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166 Spacecraft Water Exposure Guidelines Lack of hepatic peroxisome proliferation, testicular atrophy, or pancreatic acinar cell hyperplasia. Toxicol. Sci. 42:49-56. Lake, B.G., S.L. Kozlen, J.G. Evans, T.J.B. Gray, P.J. Young, and S.D. Gangolli. 1987. Effect of prolonged administration of clofibric acid and di(2-ethylhexyl) phthalate on hepatic enzyme activities and lipid peroxidation in the rat. Toxi- cology 44:213-228. Lawrence, W.H., M. Malik, J.E. Turner, A.R. Singh, and J. Autian.1975. Atoxico- logical investigation ofsome acute, short-term, and chronic effects of adminis- tering di(2-ethylhexyl) phthalate (DEHP) and other phthalate esters. Environ. Res. 9:1-11. Leyder, F., and P. Boulanger.1983. Ultraviolet absorption, aqueous solubility, and octanol-water partition for severalphthalates. Bull. Environ. Contam. Toxicol. 30:152-157. Lhuguenot, J.-C., A.M. Mitchell, G. Milner, E.A. Lock, and C.R. Elcombe.1985a. The metabolism of di(2-ethylhexyl) phthalate and mono(2-ethylhexyl) phthalate in rats: In vivo and in vitro dose and time dependency of metabolism. Toxicol. Appl. Pharmacol. 80:11-22. Maloney, E.K., and D.J. Waxman. 1999. Trans activation of PPAR-alpha and PPAR-gamma by structurally diverse environmental chemicals. Toxicol. Appl. Pharmacol. 161:209-218. Mann, A.H., S.C. Price, F.E. Mitchell, P. Grasso, R.H. Hinton, and J.W. Bridges. 1985. Comparison of the short-term effects of di(2-ethylhexyl) phthalate, di~n-hexyl) phthalate, and di~n-octyl) phthalate in rats. Toxicol. Appl. Pharmacol. 77:116-132. Marsman, D.S., R.C. Cattley, J.G. Conway, and J.A. Popp. 1988. Relationship of hepatic peroxisome proliferation and replicative DNA synthesis to the hepato- carcinogenicity ofthe peroxisome proliferators di(2-ethylhexyl) phthalate and [4-chloro-6-~2,3-xylidino)-2-pyrimidinylthio~acetic acid in rats. Cancer Res. 48:6739-44. Marx, J. 1990. Animal carcinogen testing challenged. Science 250:743-5. Mayer, F.L., D.L. Stalling, and J.L. Johnson.1972. Phthalate esters as environmen- tal contaminants. Nature (London) 238:411-3. McClain, R.M. 1992. Thyroid gland neoplasia: Non-genotoxic mechanisms. Toxicol. Lett. 64/65:397-408. Melnick, R.L., R.E. Morrissey, and K.E. Tomaszewski. 1987. Studies by the Na- tional Toxicology Program on di(2-ethylhexyl) phthalate. Toxicol. Ind. Health 3:99-118. Mitchell, A.M., J.-C. Lhuguenot, J.W. Bridges, and C.R. Elcombe.1985a. Identifi- cation of the proximate peroxisome proliferator~s) derived from di(2-ethyl- hexyl) phthalate. Toxicol. Appl. Pharmacol. 80:23-32. Mitchell, F.A., S.C. Price, R.H. Hinton, P. Grasso, and J.W. Bridges.1985b. Time and dose-response study ofthe effects on rats ofthe plasticizer di(2-ethylhexyl) phthalate. Toxicol. Appl. Pharmacol. 81:371-392. Morton, S.J. 1979. The Hepatic Effects of Dietary DEHP. Ph.D. Thesis at Johns Hopkins University, Baltimore, MD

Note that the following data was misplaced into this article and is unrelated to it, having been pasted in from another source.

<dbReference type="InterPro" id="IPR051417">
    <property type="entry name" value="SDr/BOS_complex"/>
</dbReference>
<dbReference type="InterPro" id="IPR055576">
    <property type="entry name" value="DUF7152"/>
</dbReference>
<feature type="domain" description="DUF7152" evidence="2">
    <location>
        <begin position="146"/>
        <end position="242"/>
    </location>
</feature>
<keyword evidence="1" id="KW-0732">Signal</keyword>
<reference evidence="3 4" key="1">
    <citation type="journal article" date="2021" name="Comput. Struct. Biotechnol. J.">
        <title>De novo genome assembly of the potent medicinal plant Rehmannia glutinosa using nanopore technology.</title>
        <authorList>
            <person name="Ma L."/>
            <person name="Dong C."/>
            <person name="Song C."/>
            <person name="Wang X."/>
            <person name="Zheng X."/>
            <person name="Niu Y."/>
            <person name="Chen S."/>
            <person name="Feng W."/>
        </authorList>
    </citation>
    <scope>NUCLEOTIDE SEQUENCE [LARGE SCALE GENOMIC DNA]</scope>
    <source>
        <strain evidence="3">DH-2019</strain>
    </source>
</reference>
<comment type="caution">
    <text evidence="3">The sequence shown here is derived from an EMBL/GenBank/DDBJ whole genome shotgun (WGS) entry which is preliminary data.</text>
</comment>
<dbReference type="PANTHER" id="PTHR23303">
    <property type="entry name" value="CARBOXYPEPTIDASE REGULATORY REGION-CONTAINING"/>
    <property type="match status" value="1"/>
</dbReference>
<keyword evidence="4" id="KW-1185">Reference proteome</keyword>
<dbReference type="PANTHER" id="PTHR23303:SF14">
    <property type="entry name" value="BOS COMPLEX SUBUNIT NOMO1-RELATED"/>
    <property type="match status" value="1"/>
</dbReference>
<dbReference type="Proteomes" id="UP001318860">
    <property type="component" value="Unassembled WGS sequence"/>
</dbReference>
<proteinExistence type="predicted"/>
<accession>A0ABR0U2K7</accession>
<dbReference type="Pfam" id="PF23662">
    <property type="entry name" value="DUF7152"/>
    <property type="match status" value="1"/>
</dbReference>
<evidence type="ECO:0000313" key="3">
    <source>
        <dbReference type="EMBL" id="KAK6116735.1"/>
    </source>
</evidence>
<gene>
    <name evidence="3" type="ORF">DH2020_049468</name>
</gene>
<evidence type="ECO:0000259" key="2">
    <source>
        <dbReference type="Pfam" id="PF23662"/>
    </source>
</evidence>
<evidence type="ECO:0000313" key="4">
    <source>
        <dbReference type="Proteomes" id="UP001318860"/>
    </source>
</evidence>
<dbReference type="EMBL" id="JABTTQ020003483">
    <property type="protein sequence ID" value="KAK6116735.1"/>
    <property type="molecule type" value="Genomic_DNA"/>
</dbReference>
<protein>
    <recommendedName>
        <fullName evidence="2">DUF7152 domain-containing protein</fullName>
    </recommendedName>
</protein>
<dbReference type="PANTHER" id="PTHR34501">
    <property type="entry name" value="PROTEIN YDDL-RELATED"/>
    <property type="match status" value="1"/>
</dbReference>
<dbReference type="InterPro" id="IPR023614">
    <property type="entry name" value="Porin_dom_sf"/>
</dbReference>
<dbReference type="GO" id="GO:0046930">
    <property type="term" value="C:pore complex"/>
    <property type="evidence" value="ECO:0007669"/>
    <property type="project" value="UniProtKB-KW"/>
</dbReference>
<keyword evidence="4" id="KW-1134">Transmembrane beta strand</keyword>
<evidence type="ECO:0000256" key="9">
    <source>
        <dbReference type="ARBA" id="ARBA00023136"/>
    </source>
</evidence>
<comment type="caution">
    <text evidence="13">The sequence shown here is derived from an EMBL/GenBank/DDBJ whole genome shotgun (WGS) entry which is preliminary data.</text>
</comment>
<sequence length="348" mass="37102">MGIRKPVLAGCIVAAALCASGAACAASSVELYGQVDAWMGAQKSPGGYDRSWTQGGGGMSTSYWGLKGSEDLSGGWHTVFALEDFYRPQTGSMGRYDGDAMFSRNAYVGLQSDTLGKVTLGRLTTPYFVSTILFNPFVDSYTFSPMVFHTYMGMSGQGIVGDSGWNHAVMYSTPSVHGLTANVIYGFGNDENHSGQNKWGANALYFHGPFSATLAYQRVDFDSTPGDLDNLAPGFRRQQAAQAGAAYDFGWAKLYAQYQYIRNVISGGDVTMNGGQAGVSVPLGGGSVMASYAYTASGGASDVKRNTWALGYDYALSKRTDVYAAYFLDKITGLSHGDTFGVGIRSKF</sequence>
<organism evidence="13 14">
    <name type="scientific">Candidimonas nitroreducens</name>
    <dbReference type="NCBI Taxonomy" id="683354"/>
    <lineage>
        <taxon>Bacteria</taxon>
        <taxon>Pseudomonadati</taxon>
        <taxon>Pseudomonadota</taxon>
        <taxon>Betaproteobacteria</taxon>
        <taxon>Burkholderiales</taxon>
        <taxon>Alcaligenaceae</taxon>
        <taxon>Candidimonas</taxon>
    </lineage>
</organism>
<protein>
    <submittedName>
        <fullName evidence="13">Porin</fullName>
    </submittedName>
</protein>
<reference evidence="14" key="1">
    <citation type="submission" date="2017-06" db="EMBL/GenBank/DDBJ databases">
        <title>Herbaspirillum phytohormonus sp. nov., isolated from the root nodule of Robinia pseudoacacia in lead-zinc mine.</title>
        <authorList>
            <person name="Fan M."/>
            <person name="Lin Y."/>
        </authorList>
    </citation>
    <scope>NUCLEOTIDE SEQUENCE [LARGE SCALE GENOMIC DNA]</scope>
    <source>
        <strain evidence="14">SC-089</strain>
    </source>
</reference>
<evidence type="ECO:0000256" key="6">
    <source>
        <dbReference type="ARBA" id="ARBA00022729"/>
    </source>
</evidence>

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168 Spacecraft Water Exposure Guidelines Schultz, C.O., and R.J. Rubin. 1973. Distribution, metabolism, and excretion of di-2-ethylhexyl phthalate in the rat. Environ. Health Perspect. 3:123-9. Shaffer, C.B., C.P. Carpenter, and H.F. S myth, Jr.1945. Acute and subacute toxic- ity of di(2-ethylhexyl) phthalate with note upon its metabolism. J. Ind. Hyg. Toxicol. 27: 130-5. Shell Oil Co.1982. Bis(2-ethylhexyl) phthalate: Toxicokinetics of 14-day subacute oral administration to rats and marmosets. TCATS:OTS 0539135, Doc. I.D. 88-920002040. Shell Oil Co., Houston, TX. Short, R.D., E.C. Robinson, A.W. Lington, and A.E. Chin. 1987. Metabolic and peroxisome proliferation studies with di(2-ethylhexyl) phthalate in rats and monkeys. Toxicol. Ind. Health 3:185-195. Sjoberg, P., N.G. Lindqvist, and L. Ploen.1986. Age-dependent response ofthe rat testes to di(2-ethylhexyl) phthalate. Environ. Health Perspect. 65:237-42. Smith-Oliver, T., and B.E. Butterworth. 1987. Correlation of the carcinogenic potential of di(2-ethylhexyl) phthalate with induced hyperplasia rather than with genotoxic activity. Mutat. Res. 188 :21 -8. Straub, J.E., J.R. Schultz, W.F. Michalek, and R.L. Sauer.1995. Further character- ization and multifiltration treatment of shuttle humidity condensate. SAE- ICES Paper 951685. Warrendale, PA: Society of Automotive Engineers. Takagi, A., K. Sai, T. Umemura, R. Hasegawa, andY. Kurokawa.1990. Significant increase in 8-hydroxydeoxyguanosine in liver DNA of rats following short-term exposure to the peroxisome proliferators di(2-ethylhexyl) phthalate and di(2-ethylhexyl) adipate. Jpn. J. Cancer Res. 81 :213-215. Tamura, H., T. Iida, T. Watanabe, and T. Suga. 1990. Long-term effects of hypolipidemic peroxisome proliferator administration on hepatic hydrogen peroxide metabolism in rats. Carcinogenesis 11 :445-450. Tomita, I., Y. Nakamura, N. Aoki, and N. Inui. 1982. Mutagenic/carcinogenic potential of DEHP and MEHP. Environ. Health Perspect. 45:119-125. Treinen, K.A., W.C. Dodson, and J.J. Heindel.1990. Inhibition of FSH-stimulated cAMP accumulation and progesterone production by mono(2-ethylhexyl) phthalate in rat granulose cell cultures. Toxicol. Appl. Pharmacol. 106:334- 340. Tyl, R.W., C.J. Price, M.C. Marr, and C.A. Kimmel.1988. Developmental toxicity evaluation of dietary di(2-ethylhexyl) phthalate in Fischer 344 rats and CD-1 mice. Fundam. Appl. Toxicol. 10:395-412. WHO (World Health Organization). 1992. Environmental Health Criteria 131, Diethylhexyl Phthalate. Geneva: WHO. Zacharewski, T.R., M.D. Meek, J.H. Clemons, Z.F. Wu, M.R. Fielden, and J.B. Matthews. 1998. Examination of the in vitro and in vivo estrogenic activities O f eight commercial phthalate e sters. Toxicol. S ci . 46: 282 - 93.